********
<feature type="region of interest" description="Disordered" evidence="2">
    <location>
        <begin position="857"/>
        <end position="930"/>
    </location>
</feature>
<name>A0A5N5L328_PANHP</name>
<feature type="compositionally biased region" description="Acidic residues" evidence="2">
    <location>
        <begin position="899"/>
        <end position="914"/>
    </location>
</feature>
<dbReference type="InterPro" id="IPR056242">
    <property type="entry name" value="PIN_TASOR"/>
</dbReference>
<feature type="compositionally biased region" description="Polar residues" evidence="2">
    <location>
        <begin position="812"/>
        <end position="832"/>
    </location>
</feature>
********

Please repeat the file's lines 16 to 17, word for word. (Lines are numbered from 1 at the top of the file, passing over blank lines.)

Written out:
</dbReference>
<feature type="compositionally biased region" description="Polar residues" evidence="2">